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Page 4 text:
U. S. NAVAL TRAINING CEN'TER
San Diego, California
OUNTLESS GENERATIONS 0f seafaring men
have come to regard the anchor as a symbol of
their profession and a mark of security to the ships on
which they serve. By the Romans the anchor was regarded
as a symbol of wealth and commerce, while the Greeks
gave to it the significance of hope and steadiness, a mean-
ing that persists in religion and heraldry today. The
symbolism of the Greeks was carried on by the early
Christians with a meaning of steadfastness, hope and
Here, too, in recruit training, the anchor has special
significance, not only as the symbol of the recruit,s new
life and surroundings but also as the steadfast symbol of
the security in his new career that his recruit training
will give him.
In the pages that follow, the daily life of a recruit
is traced from his initial arrival at the Naval Training
Center until his graduation some ten weeks later.
Page 3 text:
Page 5 text:
HE NAVAL TRAINING CENTER, San Diego, had
its inception in 1916 when Mr. William Kettner, Con-
gressman from the Eleventh Congressional District of
California and spokesman for the San Diego Chamber
of Commerce, interested the Honorable Franklin D. Roose-
velt, then Assistant Secretary of the Navy, in establishing
a naval training activity on the shores of San Diego Bay.
Due to the Nation7s entry into World War I, further
development of this plan was postponed until 1919, when
Congress authorized acceptance by the Navy 0f the present
site of the Training Center. The original grant consisted of
135 acres of highland donated by the San Diego Chamber
of Commerce and 142 acres of tideland given by the City
of San Diego. Construction work began in 1921, and on
1 June 1923 the U. S. Naval Training Station, San Diego,
was placed in commission under the command of Captain
tlater Rear Admirall David F. Sellers, U. 5. Navy.
At the time of its commissioning in 1923 the station
bore little resemblance to its present size or arrangement.
At that time Camp Paul Jones housed the entire population
of the station and the maximum recruit strength was 1,500.
The period of recruit training was then sixteen weeks.
The shore line of San Diego Bay extended considerably
further inland than at present, and the land now occupied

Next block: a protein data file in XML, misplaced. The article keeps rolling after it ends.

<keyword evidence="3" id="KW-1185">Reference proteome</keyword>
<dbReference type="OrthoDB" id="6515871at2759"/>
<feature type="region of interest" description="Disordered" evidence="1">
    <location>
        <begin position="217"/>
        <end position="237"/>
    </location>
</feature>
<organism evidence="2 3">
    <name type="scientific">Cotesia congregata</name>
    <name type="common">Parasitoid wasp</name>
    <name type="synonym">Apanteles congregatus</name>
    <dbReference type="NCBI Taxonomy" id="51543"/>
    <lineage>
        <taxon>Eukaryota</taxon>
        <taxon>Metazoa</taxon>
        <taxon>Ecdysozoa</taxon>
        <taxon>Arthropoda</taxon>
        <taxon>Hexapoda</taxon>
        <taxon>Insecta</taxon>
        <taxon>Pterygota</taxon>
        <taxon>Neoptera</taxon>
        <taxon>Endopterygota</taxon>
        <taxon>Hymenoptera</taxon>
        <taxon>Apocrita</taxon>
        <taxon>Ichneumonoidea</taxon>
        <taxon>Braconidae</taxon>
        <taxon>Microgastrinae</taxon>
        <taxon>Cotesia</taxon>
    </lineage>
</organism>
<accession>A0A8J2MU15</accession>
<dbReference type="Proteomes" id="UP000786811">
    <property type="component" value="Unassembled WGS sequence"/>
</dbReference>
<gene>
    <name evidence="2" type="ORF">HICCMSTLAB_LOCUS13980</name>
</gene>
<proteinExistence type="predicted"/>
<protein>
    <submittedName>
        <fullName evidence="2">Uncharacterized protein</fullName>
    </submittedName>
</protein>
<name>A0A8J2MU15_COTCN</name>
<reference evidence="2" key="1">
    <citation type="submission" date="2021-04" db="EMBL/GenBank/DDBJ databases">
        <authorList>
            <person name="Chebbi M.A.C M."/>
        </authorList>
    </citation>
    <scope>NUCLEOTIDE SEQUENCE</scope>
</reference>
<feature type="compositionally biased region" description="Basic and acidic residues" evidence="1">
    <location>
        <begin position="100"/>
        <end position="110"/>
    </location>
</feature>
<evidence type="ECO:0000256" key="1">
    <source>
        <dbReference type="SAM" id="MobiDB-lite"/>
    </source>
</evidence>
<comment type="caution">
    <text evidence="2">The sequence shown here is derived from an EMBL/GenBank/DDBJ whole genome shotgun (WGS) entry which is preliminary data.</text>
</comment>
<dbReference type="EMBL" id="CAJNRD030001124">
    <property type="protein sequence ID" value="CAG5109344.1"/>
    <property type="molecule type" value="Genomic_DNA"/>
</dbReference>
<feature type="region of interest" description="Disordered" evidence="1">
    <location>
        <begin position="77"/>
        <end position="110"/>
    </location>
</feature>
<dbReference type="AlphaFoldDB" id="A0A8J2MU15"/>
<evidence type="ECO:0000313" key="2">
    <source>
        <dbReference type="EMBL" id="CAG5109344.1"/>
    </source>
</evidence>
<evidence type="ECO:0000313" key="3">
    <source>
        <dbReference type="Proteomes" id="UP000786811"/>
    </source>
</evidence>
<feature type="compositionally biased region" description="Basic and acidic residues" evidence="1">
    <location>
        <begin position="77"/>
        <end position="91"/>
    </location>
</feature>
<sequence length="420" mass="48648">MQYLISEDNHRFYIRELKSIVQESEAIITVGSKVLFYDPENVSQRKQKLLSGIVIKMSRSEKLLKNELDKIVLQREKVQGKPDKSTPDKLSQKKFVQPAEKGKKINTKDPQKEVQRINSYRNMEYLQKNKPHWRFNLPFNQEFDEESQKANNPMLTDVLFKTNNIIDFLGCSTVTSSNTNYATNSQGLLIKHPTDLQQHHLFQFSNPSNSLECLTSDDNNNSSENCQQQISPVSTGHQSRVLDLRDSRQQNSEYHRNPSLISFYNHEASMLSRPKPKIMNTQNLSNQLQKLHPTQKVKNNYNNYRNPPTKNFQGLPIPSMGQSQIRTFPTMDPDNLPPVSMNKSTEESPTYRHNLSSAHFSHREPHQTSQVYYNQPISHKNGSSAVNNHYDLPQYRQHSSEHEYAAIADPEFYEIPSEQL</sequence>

by Preble Field, the North Athletic Area and Camp Far-
ragut was entirely under water. The recruit parade ground
was located on the present site of the Public Works garage.
During the 192075 the Recruit Receiving and Outgoing
Units were housed in the Detention Unit, known as Camp
Ingram, which consisted of a group of walled tents adjacent
to the south boundary of Camp Paul Jones. Until Camp
Lawrence was completed in 1936, recruits spent their first
three weeks of training under canvas in this Detention Unit.
In 1939 a construction program was commenced which
within three years was to increase the capacity of the
station four-fold. This expansion went hand in glove with
a large scale program of harbor improvements by means
of which the channel and anchorages in San Diego Bay
were deepened and 130 acres of tilled land were added
to the eastern boundaries of the station. By 1941 Camp
Luce had been completed, and the construction of Camps
Mahan, Decatur, and Farragut was already well under
way when the Japanese attacked Pearl Harbor. Virtually
all this construction work was completed by September,
1942, when the capacity of the station had reached its
wartime peak of 33,000 men, 25,000 of whom were recruits.
The period of recruit training during World War II varied
between three weeks and seven weeks.
In April, 1944, the Secretary of the Navy Changed the
status of the Training Station to that of a group command
and redesignated it the U. S. Naval Training Center,
San Diego. Under the Center Commander were estab-
lished three subordinate commands: The Recruit Training
Command, The Service School Command and the Admin-
The years immediately following World War II saw a
considerable reduction in population of the Training
Center despite a post-war expansion of the Service Schools,
and by the end of 1949 the population of the Center had
dropped to a twenty-year low of 5,800 men. Six months
later, when the Communists invaded the Republic of Korea,
an immediate expansion of all Naval training activities
took place and by September of 1950 the Center was
again Operating at nearly full capacity.
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